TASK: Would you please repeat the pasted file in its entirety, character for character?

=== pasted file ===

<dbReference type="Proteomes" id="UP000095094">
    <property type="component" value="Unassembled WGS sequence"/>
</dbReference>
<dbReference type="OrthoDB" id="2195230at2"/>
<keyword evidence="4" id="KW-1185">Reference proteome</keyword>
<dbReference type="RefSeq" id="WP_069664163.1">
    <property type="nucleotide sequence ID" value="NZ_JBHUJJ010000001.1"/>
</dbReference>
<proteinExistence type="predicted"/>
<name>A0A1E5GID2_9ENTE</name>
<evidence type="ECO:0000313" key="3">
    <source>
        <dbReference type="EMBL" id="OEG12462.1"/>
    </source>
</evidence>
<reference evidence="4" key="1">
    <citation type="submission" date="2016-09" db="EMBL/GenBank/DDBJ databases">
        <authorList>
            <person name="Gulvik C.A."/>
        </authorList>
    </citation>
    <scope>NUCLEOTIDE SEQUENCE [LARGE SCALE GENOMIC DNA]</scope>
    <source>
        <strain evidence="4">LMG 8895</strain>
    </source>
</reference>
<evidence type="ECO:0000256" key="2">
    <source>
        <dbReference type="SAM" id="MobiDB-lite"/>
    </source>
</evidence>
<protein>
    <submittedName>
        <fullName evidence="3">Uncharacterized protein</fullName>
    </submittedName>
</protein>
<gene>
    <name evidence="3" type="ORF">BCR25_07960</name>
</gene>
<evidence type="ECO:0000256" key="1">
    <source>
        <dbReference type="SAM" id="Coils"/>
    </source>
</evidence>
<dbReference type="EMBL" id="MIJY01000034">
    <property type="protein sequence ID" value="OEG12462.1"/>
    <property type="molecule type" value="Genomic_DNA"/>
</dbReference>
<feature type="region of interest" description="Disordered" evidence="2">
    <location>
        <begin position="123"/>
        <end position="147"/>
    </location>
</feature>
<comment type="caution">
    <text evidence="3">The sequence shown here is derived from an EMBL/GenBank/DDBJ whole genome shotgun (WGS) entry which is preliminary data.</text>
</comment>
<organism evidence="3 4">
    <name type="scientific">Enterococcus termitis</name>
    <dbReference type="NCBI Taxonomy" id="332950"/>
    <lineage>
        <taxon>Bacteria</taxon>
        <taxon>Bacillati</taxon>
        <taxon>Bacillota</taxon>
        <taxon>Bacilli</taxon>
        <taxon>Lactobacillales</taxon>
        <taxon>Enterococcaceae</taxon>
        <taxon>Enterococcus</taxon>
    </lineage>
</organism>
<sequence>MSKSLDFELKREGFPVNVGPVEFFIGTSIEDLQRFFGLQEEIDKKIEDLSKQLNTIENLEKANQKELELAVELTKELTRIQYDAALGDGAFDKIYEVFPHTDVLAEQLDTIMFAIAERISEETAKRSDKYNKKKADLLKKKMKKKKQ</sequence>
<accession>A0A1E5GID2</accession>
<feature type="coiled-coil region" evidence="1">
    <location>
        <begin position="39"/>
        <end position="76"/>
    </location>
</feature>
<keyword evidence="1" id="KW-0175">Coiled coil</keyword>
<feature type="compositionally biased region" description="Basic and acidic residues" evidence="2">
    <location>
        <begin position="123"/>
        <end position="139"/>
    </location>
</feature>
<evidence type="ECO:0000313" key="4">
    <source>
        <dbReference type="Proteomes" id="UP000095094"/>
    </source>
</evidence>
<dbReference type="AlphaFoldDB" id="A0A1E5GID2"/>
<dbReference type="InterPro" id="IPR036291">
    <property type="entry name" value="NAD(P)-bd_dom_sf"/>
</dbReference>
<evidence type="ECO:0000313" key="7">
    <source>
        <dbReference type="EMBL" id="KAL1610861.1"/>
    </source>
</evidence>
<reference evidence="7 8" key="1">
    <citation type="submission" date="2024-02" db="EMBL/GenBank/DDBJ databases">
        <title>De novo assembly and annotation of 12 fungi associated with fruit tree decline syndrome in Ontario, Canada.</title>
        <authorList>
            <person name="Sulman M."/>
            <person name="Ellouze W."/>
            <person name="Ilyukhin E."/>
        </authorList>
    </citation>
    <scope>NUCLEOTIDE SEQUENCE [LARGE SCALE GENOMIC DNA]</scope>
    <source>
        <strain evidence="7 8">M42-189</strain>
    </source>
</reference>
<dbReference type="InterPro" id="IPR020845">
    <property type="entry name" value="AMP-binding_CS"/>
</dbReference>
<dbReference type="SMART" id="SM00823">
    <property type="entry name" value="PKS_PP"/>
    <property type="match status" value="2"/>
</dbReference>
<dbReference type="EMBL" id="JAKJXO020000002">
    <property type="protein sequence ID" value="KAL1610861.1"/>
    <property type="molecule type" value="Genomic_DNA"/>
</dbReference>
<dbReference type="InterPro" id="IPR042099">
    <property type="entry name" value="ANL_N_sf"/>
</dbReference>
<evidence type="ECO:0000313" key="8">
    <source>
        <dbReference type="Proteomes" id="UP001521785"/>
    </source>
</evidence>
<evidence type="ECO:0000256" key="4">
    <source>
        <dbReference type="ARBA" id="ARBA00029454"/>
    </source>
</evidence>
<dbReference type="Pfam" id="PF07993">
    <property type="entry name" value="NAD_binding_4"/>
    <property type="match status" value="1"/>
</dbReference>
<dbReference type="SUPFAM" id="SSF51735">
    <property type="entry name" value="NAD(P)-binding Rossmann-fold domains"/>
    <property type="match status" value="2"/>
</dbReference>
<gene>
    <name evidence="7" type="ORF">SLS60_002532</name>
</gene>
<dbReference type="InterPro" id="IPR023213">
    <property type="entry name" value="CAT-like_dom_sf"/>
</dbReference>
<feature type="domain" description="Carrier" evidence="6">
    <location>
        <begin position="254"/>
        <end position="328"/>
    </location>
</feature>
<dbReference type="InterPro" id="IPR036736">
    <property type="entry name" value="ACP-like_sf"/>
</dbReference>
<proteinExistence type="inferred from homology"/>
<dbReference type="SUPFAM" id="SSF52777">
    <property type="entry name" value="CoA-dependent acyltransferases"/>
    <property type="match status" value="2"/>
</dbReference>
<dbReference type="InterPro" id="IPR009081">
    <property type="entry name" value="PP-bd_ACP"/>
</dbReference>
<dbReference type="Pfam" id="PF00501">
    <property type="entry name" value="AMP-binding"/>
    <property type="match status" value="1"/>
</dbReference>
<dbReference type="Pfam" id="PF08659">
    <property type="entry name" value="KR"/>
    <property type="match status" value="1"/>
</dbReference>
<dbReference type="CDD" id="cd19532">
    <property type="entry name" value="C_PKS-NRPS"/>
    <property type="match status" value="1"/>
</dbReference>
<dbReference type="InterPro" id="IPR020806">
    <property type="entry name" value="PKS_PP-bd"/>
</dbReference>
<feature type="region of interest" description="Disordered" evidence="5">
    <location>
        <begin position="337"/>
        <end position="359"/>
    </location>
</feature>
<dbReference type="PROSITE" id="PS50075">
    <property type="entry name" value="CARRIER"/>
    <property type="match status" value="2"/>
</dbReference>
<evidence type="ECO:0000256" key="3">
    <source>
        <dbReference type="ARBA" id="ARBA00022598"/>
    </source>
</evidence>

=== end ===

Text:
<dbReference type="Proteomes" id="UP000095094">
    <property type="component" value="Unassembled WGS sequence"/>
</dbReference>
<dbReference type="OrthoDB" id="2195230at2"/>
<keyword evidence="4" id="KW-1185">Reference proteome</keyword>
<dbReference type="RefSeq" id="WP_069664163.1">
    <property type="nucleotide sequence ID" value="NZ_JBHUJJ010000001.1"/>
</dbReference>
<proteinExistence type="predicted"/>
<name>A0A1E5GID2_9ENTE</name>
<evidence type="ECO:0000313" key="3">
    <source>
        <dbReference type="EMBL" id="OEG12462.1"/>
    </source>
</evidence>
<reference evidence="4" key="1">
    <citation type="submission" date="2016-09" db="EMBL/GenBank/DDBJ databases">
        <authorList>
            <person name="Gulvik C.A."/>
        </authorList>
    </citation>
    <scope>NUCLEOTIDE SEQUENCE [LARGE SCALE GENOMIC DNA]</scope>
    <source>
        <strain evidence="4">LMG 8895</strain>
    </source>
</reference>
<evidence type="ECO:0000256" key="2">
    <source>
        <dbReference type="SAM" id="MobiDB-lite"/>
    </source>
</evidence>
<protein>
    <submittedName>
        <fullName evidence="3">Uncharacterized protein</fullName>
    </submittedName>
</protein>
<gene>
    <name evidence="3" type="ORF">BCR25_07960</name>
</gene>
<evidence type="ECO:0000256" key="1">
    <source>
        <dbReference type="SAM" id="Coils"/>
    </source>
</evidence>
<dbReference type="EMBL" id="MIJY01000034">
    <property type="protein sequence ID" value="OEG12462.1"/>
    <property type="molecule type" value="Genomic_DNA"/>
</dbReference>
<feature type="region of interest" description="Disordered" evidence="2">
    <location>
        <begin position="123"/>
        <end position="147"/>
    </location>
</feature>
<comment type="caution">
    <text evidence="3">The sequence shown here is derived from an EMBL/GenBank/DDBJ whole genome shotgun (WGS) entry which is preliminary data.</text>
</comment>
<organism evidence="3 4">
    <name type="scientific">Enterococcus termitis</name>
    <dbReference type="NCBI Taxonomy" id="332950"/>
    <lineage>
        <taxon>Bacteria</taxon>
        <taxon>Bacillati</taxon>
        <taxon>Bacillota</taxon>
        <taxon>Bacilli</taxon>
        <taxon>Lactobacillales</taxon>
        <taxon>Enterococcaceae</taxon>
        <taxon>Enterococcus</taxon>
    </lineage>
</organism>
<sequence>MSKSLDFELKREGFPVNVGPVEFFIGTSIEDLQRFFGLQEEIDKKIEDLSKQLNTIENLEKANQKELELAVELTKELTRIQYDAALGDGAFDKIYEVFPHTDVLAEQLDTIMFAIAERISEETAKRSDKYNKKKADLLKKKMKKKKQ</sequence>
<accession>A0A1E5GID2</accession>
<feature type="coiled-coil region" evidence="1">
    <location>
        <begin position="39"/>
        <end position="76"/>
    </location>
</feature>
<keyword evidence="1" id="KW-0175">Coiled coil</keyword>
<feature type="compositionally biased region" description="Basic and acidic residues" evidence="2">
    <location>
        <begin position="123"/>
        <end position="139"/>
    </location>
</feature>
<evidence type="ECO:0000313" key="4">
    <source>
        <dbReference type="Proteomes" id="UP000095094"/>
    </source>
</evidence>
<dbReference type="AlphaFoldDB" id="A0A1E5GID2"/>
<dbReference type="InterPro" id="IPR036291">
    <property type="entry name" value="NAD(P)-bd_dom_sf"/>
</dbReference>
<evidence type="ECO:0000313" key="7">
    <source>
        <dbReference type="EMBL" id="KAL1610861.1"/>
    </source>
</evidence>
<reference evidence="7 8" key="1">
    <citation type="submission" date="2024-02" db="EMBL/GenBank/DDBJ databases">
        <title>De novo assembly and annotation of 12 fungi associated with fruit tree decline syndrome in Ontario, Canada.</title>
        <authorList>
            <person name="Sulman M."/>
            <person name="Ellouze W."/>
            <person name="Ilyukhin E."/>
        </authorList>
    </citation>
    <scope>NUCLEOTIDE SEQUENCE [LARGE SCALE GENOMIC DNA]</scope>
    <source>
        <strain evidence="7 8">M42-189</strain>
    </source>
</reference>
<dbReference type="InterPro" id="IPR020845">
    <property type="entry name" value="AMP-binding_CS"/>
</dbReference>
<dbReference type="SMART" id="SM00823">
    <property type="entry name" value="PKS_PP"/>
    <property type="match status" value="2"/>
</dbReference>
<dbReference type="EMBL" id="JAKJXO020000002">
    <property type="protein sequence ID" value="KAL1610861.1"/>
    <property type="molecule type" value="Genomic_DNA"/>
</dbReference>
<dbReference type="InterPro" id="IPR042099">
    <property type="entry name" value="ANL_N_sf"/>
</dbReference>
<evidence type="ECO:0000313" key="8">
    <source>
        <dbReference type="Proteomes" id="UP001521785"/>
    </source>
</evidence>
<evidence type="ECO:0000256" key="4">
    <source>
        <dbReference type="ARBA" id="ARBA00029454"/>
    </source>
</evidence>
<dbReference type="Pfam" id="PF07993">
    <property type="entry name" value="NAD_binding_4"/>
    <property type="match status" value="1"/>
</dbReference>
<dbReference type="SUPFAM" id="SSF51735">
    <property type="entry name" value="NAD(P)-binding Rossmann-fold domains"/>
    <property type="match status" value="2"/>
</dbReference>
<gene>
    <name evidence="7" type="ORF">SLS60_002532</name>
</gene>
<dbReference type="InterPro" id="IPR023213">
    <property type="entry name" value="CAT-like_dom_sf"/>
</dbReference>
<feature type="domain" description="Carrier" evidence="6">
    <location>
        <begin position="254"/>
        <end position="328"/>
    </location>
</feature>
<dbReference type="InterPro" id="IPR036736">
    <property type="entry name" value="ACP-like_sf"/>
</dbReference>
<proteinExistence type="inferred from homology"/>
<dbReference type="SUPFAM" id="SSF52777">
    <property type="entry name" value="CoA-dependent acyltransferases"/>
    <property type="match status" value="2"/>
</dbReference>
<dbReference type="InterPro" id="IPR009081">
    <property type="entry name" value="PP-bd_ACP"/>
</dbReference>
<dbReference type="Pfam" id="PF00501">
    <property type="entry name" value="AMP-binding"/>
    <property type="match status" value="1"/>
</dbReference>
<dbReference type="Pfam" id="PF08659">
    <property type="entry name" value="KR"/>
    <property type="match status" value="1"/>
</dbReference>
<dbReference type="CDD" id="cd19532">
    <property type="entry name" value="C_PKS-NRPS"/>
    <property type="match status" value="1"/>
</dbReference>
<dbReference type="InterPro" id="IPR020806">
    <property type="entry name" value="PKS_PP-bd"/>
</dbReference>
<feature type="region of interest" description="Disordered" evidence="5">
    <location>
        <begin position="337"/>
        <end position="359"/>
    </location>
</feature>
<dbReference type="PROSITE" id="PS50075">
    <property type="entry name" value="CARRIER"/>
    <property type="match status" value="2"/>
</dbReference>
<evidence type="ECO:0000256" key="3">
    <source>
        <dbReference type="ARBA" id="ARBA00022598"/>
    </source>
</evidence>